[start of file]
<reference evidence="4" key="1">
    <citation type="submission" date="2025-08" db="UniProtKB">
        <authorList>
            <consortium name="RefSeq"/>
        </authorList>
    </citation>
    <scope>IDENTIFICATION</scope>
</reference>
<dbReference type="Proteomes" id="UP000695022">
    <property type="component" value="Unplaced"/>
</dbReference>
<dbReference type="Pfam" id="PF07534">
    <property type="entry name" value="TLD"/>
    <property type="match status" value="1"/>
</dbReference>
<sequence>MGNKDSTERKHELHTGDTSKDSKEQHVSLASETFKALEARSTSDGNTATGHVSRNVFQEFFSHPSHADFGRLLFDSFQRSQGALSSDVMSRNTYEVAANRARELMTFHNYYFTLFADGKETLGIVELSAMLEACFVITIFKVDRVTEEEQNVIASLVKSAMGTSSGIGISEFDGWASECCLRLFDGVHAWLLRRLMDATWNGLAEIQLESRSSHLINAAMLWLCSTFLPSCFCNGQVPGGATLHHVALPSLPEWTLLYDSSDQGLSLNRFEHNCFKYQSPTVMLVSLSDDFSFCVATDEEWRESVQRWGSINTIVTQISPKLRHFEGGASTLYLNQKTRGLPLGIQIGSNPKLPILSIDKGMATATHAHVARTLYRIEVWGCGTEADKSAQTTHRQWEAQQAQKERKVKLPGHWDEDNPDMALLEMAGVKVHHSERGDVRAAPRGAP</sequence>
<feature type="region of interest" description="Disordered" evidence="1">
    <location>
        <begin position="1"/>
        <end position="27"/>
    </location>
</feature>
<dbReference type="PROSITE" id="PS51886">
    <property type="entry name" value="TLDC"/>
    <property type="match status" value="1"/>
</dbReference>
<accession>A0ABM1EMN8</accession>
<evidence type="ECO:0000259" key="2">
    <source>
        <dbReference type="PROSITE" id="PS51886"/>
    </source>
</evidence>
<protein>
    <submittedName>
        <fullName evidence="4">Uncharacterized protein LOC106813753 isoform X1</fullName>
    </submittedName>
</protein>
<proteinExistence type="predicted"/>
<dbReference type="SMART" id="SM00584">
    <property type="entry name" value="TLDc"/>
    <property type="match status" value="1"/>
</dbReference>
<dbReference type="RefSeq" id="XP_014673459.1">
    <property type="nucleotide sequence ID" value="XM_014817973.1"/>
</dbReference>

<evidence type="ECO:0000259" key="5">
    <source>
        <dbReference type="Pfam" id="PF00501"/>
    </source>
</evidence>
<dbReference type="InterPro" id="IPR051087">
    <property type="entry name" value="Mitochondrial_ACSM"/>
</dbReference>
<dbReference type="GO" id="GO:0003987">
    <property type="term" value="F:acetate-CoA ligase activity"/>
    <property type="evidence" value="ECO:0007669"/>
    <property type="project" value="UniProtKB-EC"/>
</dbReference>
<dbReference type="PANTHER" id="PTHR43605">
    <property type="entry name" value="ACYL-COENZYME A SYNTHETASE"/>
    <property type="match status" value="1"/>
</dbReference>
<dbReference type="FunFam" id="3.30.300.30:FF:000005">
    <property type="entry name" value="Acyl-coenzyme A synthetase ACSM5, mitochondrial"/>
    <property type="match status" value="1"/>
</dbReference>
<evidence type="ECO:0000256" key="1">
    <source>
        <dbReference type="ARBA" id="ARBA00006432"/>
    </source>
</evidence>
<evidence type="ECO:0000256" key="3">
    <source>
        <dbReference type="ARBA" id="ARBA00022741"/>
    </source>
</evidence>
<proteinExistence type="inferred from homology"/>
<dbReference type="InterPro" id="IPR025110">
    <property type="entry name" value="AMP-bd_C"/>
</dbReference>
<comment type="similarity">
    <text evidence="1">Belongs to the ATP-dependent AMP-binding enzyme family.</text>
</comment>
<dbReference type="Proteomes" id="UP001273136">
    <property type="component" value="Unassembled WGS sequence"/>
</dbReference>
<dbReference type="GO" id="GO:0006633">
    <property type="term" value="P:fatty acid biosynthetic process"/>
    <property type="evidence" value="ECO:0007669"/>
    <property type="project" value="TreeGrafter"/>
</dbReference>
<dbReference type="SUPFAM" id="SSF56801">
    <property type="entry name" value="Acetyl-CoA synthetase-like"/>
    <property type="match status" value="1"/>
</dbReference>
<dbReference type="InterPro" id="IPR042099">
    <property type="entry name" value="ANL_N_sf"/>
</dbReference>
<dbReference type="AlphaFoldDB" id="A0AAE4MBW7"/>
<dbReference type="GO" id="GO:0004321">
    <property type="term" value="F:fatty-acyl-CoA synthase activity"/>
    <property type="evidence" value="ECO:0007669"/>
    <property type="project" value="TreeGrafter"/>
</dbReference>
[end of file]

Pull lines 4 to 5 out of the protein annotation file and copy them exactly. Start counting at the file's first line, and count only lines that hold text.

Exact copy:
            <consortium name="RefSeq"/>
        </authorList>